Let’s say you’re approaching an intersection that has a four-way stop. A cyclist is in the bike lane to your right. The rider is enough ahead that you’re both likely to reach the intersection at nearly the same time.
What will the rider likely do as you both close in on the stop sign?
Best answer: He or she might do something you don’t expect.
The rider could pull in front of you, to turn left. He could also stay close to the curb to avoid traffic while continuing straight ahead. Then there’s the right-turn option.
The point is that drivers shouldn’t expect cyclists to cling to the curbs, says biking advocate and instructor Pamela Murray.
A bicycle is a vehicle, by state law, and that gives the rider the right to use any part of the road, even when there is a lane set aside for two-wheelers.
“All travel lanes are for all roadway users,” said Murray, a founder of Charlotte Spokes People and an instructor and cycling educator for Cycling Savvy, a program of American Bicycling Education Association.
In fact, a cyclist might not consider a bike lane to be the safest option, depending on the location and other factors, Murray said. And safety is always an issue here.
In Charlotte, bike riders are more likely to collide with a car or other vehicle than other city in the state, according to a 2014 report by the University of North Carolina Highway Safety Research Center. Intersections were more often the place for those dangerous encounters, according to that research.
“There’s no disagreement there,” Murray said. “That’s not just for cyclists. Crashes for cyclists, cars and pedestrians all occur at intersections.”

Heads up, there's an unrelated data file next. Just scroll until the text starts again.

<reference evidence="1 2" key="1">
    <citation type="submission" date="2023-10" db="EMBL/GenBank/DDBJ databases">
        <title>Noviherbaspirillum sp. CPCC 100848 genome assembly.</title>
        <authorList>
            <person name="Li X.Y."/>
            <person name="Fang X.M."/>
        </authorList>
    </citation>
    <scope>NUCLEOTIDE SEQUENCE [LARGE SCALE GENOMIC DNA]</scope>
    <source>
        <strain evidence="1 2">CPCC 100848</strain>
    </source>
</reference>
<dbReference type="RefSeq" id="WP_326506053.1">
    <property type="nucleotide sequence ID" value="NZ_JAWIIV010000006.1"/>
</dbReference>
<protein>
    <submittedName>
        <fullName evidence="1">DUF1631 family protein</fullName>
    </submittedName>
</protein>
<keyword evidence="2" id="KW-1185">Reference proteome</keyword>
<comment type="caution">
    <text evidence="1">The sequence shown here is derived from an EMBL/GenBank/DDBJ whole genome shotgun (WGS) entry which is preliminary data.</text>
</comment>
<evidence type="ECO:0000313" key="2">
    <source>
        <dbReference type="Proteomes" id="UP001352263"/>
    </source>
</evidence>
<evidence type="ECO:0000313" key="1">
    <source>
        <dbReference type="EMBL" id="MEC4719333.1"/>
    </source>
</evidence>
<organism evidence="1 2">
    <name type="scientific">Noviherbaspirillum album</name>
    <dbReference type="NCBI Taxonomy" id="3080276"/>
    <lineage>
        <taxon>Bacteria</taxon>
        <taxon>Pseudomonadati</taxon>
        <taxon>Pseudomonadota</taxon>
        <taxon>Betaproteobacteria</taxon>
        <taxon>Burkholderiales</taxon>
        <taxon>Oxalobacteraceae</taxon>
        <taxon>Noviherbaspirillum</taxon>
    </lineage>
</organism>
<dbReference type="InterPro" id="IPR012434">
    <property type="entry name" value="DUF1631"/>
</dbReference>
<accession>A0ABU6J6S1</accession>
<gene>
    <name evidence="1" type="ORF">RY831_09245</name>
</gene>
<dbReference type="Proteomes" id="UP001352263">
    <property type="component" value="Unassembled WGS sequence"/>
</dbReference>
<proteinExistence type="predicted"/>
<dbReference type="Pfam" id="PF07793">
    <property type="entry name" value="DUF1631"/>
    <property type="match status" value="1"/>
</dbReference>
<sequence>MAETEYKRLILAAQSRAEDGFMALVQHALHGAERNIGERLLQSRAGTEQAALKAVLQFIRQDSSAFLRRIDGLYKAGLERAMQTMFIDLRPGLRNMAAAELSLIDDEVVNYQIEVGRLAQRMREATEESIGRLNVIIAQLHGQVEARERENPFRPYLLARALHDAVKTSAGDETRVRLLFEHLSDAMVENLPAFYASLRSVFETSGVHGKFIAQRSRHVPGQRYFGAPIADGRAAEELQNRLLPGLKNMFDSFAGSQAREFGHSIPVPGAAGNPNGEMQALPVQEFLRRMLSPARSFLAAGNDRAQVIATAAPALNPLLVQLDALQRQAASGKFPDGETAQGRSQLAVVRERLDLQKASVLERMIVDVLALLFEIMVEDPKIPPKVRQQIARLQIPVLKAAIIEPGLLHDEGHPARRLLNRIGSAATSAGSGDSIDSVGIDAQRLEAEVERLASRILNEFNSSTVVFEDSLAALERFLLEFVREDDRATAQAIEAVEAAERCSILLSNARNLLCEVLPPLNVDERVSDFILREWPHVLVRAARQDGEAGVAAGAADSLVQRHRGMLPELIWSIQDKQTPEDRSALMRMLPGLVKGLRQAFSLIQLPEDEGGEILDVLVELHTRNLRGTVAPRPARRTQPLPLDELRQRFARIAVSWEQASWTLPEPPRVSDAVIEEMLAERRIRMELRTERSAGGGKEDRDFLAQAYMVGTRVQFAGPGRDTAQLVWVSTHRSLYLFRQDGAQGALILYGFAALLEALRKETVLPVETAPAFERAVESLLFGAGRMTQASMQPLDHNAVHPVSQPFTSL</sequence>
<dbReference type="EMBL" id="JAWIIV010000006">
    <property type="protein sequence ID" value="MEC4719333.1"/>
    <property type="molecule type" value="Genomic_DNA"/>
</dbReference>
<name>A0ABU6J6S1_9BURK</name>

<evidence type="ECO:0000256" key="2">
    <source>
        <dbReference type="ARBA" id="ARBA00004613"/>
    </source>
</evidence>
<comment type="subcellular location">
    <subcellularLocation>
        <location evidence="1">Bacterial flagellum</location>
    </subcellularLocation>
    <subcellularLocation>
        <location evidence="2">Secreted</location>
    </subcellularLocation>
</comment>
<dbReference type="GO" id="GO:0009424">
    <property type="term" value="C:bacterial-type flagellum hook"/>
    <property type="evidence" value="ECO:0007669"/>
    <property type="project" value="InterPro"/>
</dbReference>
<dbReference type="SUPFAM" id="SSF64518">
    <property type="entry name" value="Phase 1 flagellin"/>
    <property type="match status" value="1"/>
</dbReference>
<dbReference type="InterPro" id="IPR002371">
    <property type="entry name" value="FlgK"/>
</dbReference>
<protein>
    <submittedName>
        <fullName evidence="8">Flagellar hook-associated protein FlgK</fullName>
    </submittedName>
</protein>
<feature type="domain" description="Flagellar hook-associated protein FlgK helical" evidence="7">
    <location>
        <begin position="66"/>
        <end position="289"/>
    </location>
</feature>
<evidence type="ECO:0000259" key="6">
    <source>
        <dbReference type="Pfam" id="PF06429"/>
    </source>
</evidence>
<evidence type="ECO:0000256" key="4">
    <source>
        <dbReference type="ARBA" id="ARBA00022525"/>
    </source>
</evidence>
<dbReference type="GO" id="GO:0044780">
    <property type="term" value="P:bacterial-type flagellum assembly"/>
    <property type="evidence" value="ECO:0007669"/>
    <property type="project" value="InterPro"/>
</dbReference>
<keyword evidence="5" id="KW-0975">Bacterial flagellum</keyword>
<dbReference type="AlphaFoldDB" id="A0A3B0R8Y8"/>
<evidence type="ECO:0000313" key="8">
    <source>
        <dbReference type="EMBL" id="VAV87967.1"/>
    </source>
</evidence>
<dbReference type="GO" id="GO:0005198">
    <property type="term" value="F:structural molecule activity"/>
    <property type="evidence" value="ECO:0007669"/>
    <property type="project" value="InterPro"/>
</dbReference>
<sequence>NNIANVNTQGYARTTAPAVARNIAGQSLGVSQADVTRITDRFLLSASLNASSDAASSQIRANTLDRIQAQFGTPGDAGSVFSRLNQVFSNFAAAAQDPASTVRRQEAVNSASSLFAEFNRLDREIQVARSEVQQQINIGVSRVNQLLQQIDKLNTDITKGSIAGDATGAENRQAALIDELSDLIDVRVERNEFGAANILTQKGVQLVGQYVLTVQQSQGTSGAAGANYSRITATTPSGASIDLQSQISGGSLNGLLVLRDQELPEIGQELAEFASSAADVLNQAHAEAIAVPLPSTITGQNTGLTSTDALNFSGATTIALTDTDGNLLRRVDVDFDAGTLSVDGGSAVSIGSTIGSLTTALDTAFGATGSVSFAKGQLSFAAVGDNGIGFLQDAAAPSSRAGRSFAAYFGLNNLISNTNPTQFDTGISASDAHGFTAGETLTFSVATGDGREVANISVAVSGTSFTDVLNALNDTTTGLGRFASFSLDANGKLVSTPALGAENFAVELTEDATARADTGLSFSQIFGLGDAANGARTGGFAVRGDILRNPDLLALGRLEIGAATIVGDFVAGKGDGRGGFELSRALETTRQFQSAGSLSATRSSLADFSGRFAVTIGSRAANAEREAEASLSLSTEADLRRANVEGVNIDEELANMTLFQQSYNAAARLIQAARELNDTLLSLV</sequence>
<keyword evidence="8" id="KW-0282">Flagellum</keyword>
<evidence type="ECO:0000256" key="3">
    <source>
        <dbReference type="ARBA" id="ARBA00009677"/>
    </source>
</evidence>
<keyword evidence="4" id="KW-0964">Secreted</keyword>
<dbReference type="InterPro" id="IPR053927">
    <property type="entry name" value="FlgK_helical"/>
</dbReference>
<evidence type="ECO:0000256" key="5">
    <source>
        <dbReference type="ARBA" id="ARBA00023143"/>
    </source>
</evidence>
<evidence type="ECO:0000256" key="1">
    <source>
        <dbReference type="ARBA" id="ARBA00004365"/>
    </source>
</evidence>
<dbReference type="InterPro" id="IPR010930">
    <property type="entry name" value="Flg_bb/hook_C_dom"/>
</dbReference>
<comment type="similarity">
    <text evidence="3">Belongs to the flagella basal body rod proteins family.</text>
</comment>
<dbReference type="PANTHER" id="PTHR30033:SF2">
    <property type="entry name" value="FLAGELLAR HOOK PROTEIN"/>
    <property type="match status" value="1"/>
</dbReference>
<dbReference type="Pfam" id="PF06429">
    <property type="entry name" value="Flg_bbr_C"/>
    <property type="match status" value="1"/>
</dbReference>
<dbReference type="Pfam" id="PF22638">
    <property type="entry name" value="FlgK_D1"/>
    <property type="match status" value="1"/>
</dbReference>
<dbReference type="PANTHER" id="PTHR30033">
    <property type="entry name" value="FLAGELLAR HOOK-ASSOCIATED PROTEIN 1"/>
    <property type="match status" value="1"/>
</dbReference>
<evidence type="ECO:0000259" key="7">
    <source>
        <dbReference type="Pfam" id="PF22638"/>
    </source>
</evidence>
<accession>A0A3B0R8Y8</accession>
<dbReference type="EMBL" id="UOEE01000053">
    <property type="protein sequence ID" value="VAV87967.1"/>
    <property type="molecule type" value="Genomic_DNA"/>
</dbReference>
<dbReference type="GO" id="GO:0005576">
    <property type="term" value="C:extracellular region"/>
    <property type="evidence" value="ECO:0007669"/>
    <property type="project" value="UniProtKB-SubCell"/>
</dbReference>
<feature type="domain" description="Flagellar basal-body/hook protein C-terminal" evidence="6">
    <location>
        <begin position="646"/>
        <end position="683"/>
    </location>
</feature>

More than 9,700 bicycle-motor vehicle crashes were reported by North Carolina agencies between 2003 and 2012.
The most recent five years averaged 4 percent more crashes compared to the first five, with increases occurring generally in urban areas, the report says. There were 520 crashes in Charlotte during that period, compared to 430 in Raleigh and 239 each in Wilmington and Greensboro, according to the report.
About half (49 percent) of all crashes occurred at or related to an intersection (including signalized commercial driveways).
There’s a high risk for a collision when a bicyclist is moving straight at an intersection and a motorist is turning right, according to the N.C. Driver’s Handbook.
Murray wants to help four-wheel drivers and cyclists more aware of the law and what’s practical for bicycle riders.
To pass a cyclist, change lanes when possible. A driver should leave two feet of space between the vehicle and the bicycle when passing, according to the N.C. Driver’s handbook.
When passing on a two-lane road, go only when there is no oncoming traffic in the opposing lane.
Murray’s best advice can serve all of us:
“Everyone should be more aware of all roadway users,” she said.
Karen Sullivan: email@example.com, @Sullivan_kms